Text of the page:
By Joel Dansby* on Sep 29, 2020

Over the past few years, municipal bonds may have fallen out of favor due to the fact that, until recently, the returns in the stock and bond markets were generating steady returns. Now, with the market continuing its wild gyrations, and the bond market hanging on the edge of uncertain fed policies, investor attention has shifted to tax free municipal bonds as a haven for money in search of reliable returns.  And, with the recent increase of the top income tax rate, investors are, once again, recognizing the value of tax free returns.

Municipal Bond Yields are Competitive Again

Generally, the benchmark for comparing municipal bond yields has historically been the 10-year Treasury rate. Since the 2008 financial crisis, the ratio of municipal bond yields to Treasury yields has been creeping towards parity, with many AA and AAA rated bonds reaching 80 to 100 percent of the Treasury bond yield.  When you consider the tax-free component of the bond income, many municipal bonds offer higher tax-equivalent yields than Treasury bonds for investors in higher tax brackets.

The More Taxes you Owe the More you Save

Generally, if your income falls within the higher income tax brackets, you can benefit more from tax free bonds even thought their stated yields are lower than taxable corporate or government bonds.  For instance, if you are in the 39.6% tax bracket, a 3% yield earned on a tax free bond would be the same as if you received a  4.2 % return from a taxable bond. If your combined state and federal tax bracket is higher, your equivalent tax free return would be even higher (municipal bonds are only state tax exempt if they are issued within your resident state).

Go for Quality….

The biggest issue with tax free bonds these days is the financial quality of their issuer. Many municipalities and states are under fiscal siege, and, in some cases, their credit ratings have been cut by the ratings agencies.  It would be important to restrict your investment to the highest quality bonds that continue to earn a triple-A rating by Standard & Poor’s or Moody’s.  Ratings down to “A” or “A1” could be considered high quality, and offer slightly higher yields than triple-A rated bonds, but it would be important to do some deep research into the fiscal soundness of the issuer.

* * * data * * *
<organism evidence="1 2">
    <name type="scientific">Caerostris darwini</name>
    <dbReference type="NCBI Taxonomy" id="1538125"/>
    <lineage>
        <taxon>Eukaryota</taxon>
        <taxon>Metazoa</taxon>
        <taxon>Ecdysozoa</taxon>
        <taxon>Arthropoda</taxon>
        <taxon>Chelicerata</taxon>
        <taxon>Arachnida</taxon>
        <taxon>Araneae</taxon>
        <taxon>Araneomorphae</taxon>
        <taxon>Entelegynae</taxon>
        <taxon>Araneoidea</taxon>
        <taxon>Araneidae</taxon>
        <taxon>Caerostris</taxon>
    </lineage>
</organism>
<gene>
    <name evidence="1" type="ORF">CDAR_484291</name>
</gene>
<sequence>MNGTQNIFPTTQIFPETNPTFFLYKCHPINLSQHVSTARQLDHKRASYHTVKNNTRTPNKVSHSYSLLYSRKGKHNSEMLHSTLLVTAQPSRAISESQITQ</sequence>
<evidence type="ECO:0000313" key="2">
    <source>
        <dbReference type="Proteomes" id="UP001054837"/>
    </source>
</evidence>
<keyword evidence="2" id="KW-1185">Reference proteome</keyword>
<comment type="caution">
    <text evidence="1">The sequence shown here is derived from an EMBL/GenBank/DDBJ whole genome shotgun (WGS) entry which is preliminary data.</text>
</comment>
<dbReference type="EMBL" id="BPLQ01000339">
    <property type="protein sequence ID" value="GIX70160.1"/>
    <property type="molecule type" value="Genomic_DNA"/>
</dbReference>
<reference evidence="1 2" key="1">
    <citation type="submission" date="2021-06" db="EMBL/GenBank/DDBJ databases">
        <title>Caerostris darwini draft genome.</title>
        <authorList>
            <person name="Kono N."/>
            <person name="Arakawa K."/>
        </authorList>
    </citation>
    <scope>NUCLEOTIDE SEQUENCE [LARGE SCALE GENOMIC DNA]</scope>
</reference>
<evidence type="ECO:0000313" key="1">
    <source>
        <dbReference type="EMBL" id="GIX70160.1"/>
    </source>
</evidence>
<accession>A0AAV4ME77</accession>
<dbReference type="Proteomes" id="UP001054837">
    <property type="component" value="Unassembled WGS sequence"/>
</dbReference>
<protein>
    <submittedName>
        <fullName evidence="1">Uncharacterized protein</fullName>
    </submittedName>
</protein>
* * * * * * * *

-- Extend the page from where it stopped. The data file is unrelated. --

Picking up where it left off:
Or, Go for Yield

If you are willing to assume more risk, and you are able to do some research on local government fiscal strength, you can increase your yield significantly by investing in tax free bonds issued with lower quality ratings.  In the past, general obligation bonds issued by states were considered to be among the safest investments you could make. However, with some states in economic decline, you will need to exercise a high degree of  “caveat emptor” – buyer beware.

Be sure to Diversify

Tax free municipal bonds can be purchased direct from an issuer or on the open market. They are typically sold or traded in denominations of $5,000. It is always advisable to include more than a couple of issues in your portfolio in order to achieve some diversification. For smaller investors, with under $50,000 of funds to invest, the better alternative might be with tax free municipal bond mutual funds that is comprised of a large portfolio of municipal and state bonds.  You can find several high quality, well-managed municipal bond mutual funds that generate decent tax-free returns (they may not be state tax free) with very low expense ratios below .50%.

As with any investment that involved tax issues, it is always advisable to seek the guidance of a tax professional before investing any money. It is also recommended that you work with a qualified financial professional with experience in tax free bonds.

*This content is developed from sources believed to be providing accurate information. The information provided is not written or intended as tax or legal advice and may not be relied on for purposes of avoiding any Federal tax penalties. Individuals are encouraged to seek advice from their own tax or legal counsel. Individuals involved in the estate planning process should work with an estate planning team, including their own personal legal or tax counsel. Neither the information presented nor any opinion expressed constitutes a representation by us of a specific investment or the purchase or sale of any securities. Asset allocation and diversification do not ensure a profit or protect against loss in declining markets. This material was developed and produced by Advisor Websites to provide information on a topic that may be of interest. Copyright 2024 Advisor Websites.